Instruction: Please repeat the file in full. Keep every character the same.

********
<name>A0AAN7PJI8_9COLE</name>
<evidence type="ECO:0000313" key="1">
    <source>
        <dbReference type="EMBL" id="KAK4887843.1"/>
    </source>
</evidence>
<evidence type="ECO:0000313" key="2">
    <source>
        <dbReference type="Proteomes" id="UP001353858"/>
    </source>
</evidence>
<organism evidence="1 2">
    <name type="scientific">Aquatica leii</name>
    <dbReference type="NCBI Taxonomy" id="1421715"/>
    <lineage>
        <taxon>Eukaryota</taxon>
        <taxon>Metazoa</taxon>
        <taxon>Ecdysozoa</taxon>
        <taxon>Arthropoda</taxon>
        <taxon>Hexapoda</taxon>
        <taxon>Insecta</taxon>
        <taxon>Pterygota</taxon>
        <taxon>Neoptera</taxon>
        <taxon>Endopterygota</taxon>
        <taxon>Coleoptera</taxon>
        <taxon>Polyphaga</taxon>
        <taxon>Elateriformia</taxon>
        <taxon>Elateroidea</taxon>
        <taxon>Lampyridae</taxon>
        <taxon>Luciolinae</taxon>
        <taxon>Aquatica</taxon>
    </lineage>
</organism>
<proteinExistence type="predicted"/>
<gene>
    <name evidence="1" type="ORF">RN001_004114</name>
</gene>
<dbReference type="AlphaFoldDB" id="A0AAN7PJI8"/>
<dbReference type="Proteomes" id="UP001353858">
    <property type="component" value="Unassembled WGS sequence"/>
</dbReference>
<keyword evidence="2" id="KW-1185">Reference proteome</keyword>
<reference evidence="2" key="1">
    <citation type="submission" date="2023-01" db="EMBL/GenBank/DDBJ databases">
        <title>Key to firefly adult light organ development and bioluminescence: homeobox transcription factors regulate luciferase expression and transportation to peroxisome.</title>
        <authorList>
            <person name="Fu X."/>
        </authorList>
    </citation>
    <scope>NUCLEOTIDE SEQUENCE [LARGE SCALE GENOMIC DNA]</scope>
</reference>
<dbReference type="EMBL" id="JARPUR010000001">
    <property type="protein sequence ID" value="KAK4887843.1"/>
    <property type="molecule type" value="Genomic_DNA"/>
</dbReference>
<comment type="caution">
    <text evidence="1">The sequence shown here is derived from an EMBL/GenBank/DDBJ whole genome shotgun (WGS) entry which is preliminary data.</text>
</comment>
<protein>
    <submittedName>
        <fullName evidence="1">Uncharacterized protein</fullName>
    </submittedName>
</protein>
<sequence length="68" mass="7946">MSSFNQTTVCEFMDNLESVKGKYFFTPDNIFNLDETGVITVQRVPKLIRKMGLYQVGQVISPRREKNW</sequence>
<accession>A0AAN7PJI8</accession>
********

<name>A0AAN7PJI8_9COLE</name>
<evidence type="ECO:0000313" key="1">
    <source>
        <dbReference type="EMBL" id="KAK4887843.1"/>
    </source>
</evidence>
<evidence type="ECO:0000313" key="2">
    <source>
        <dbReference type="Proteomes" id="UP001353858"/>
    </source>
</evidence>
<organism evidence="1 2">
    <name type="scientific">Aquatica leii</name>
    <dbReference type="NCBI Taxonomy" id="1421715"/>
    <lineage>
        <taxon>Eukaryota</taxon>
        <taxon>Metazoa</taxon>
        <taxon>Ecdysozoa</taxon>
        <taxon>Arthropoda</taxon>
        <taxon>Hexapoda</taxon>
        <taxon>Insecta</taxon>
        <taxon>Pterygota</taxon>
        <taxon>Neoptera</taxon>
        <taxon>Endopterygota</taxon>
        <taxon>Coleoptera</taxon>
        <taxon>Polyphaga</taxon>
        <taxon>Elateriformia</taxon>
        <taxon>Elateroidea</taxon>
        <taxon>Lampyridae</taxon>
        <taxon>Luciolinae</taxon>
        <taxon>Aquatica</taxon>
    </lineage>
</organism>
<proteinExistence type="predicted"/>
<gene>
    <name evidence="1" type="ORF">RN001_004114</name>
</gene>
<dbReference type="AlphaFoldDB" id="A0AAN7PJI8"/>
<dbReference type="Proteomes" id="UP001353858">
    <property type="component" value="Unassembled WGS sequence"/>
</dbReference>
<keyword evidence="2" id="KW-1185">Reference proteome</keyword>
<reference evidence="2" key="1">
    <citation type="submission" date="2023-01" db="EMBL/GenBank/DDBJ databases">
        <title>Key to firefly adult light organ development and bioluminescence: homeobox transcription factors regulate luciferase expression and transportation to peroxisome.</title>
        <authorList>
            <person name="Fu X."/>
        </authorList>
    </citation>
    <scope>NUCLEOTIDE SEQUENCE [LARGE SCALE GENOMIC DNA]</scope>
</reference>
<dbReference type="EMBL" id="JARPUR010000001">
    <property type="protein sequence ID" value="KAK4887843.1"/>
    <property type="molecule type" value="Genomic_DNA"/>
</dbReference>
<comment type="caution">
    <text evidence="1">The sequence shown here is derived from an EMBL/GenBank/DDBJ whole genome shotgun (WGS) entry which is preliminary data.</text>
</comment>
<protein>
    <submittedName>
        <fullName evidence="1">Uncharacterized protein</fullName>
    </submittedName>
</protein>
<sequence length="68" mass="7946">MSSFNQTTVCEFMDNLESVKGKYFFTPDNIFNLDETGVITVQRVPKLIRKMGLYQVGQVISPRREKNW</sequence>
<accession>A0AAN7PJI8</accession>